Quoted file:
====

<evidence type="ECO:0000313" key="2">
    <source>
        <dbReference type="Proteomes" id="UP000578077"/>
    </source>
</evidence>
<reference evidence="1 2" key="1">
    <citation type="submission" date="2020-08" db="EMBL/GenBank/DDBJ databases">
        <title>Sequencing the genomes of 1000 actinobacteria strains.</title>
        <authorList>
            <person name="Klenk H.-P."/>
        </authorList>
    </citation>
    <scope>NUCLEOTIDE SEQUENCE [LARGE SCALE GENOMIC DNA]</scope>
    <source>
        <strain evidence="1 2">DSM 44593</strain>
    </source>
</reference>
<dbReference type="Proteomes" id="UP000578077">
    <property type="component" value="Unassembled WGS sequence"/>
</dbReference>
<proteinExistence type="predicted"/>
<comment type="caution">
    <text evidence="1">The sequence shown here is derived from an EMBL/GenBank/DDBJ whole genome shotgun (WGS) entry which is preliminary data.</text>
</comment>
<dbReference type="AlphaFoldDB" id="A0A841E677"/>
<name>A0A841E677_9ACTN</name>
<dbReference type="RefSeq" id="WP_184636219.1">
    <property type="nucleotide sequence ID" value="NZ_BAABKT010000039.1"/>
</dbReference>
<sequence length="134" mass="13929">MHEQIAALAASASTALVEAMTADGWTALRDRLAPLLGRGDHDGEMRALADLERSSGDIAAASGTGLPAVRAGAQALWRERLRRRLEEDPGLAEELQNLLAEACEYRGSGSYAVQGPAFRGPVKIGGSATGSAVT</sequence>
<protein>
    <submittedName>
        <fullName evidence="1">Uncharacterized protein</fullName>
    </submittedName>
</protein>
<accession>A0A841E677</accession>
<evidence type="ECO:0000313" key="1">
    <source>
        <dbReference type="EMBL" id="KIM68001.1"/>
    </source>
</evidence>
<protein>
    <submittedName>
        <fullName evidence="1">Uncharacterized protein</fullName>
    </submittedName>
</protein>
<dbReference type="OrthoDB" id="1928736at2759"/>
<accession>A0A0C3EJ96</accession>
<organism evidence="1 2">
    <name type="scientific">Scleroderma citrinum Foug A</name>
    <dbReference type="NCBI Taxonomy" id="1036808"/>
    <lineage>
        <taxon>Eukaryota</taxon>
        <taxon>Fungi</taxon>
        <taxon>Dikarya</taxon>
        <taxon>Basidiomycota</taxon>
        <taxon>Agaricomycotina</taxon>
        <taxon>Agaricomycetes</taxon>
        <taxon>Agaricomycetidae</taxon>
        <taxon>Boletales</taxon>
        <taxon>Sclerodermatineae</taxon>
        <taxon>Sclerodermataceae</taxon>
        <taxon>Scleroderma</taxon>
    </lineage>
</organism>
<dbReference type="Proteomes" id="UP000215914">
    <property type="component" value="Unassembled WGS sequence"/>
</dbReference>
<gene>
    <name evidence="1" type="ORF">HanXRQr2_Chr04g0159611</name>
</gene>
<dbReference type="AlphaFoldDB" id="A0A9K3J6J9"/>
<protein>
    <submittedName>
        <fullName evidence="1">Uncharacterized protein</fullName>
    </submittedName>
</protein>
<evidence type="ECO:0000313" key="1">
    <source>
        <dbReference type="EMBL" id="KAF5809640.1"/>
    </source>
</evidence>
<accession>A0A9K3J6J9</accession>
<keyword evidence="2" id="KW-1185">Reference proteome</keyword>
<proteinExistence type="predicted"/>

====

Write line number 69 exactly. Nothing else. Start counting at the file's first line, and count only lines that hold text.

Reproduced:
<gene>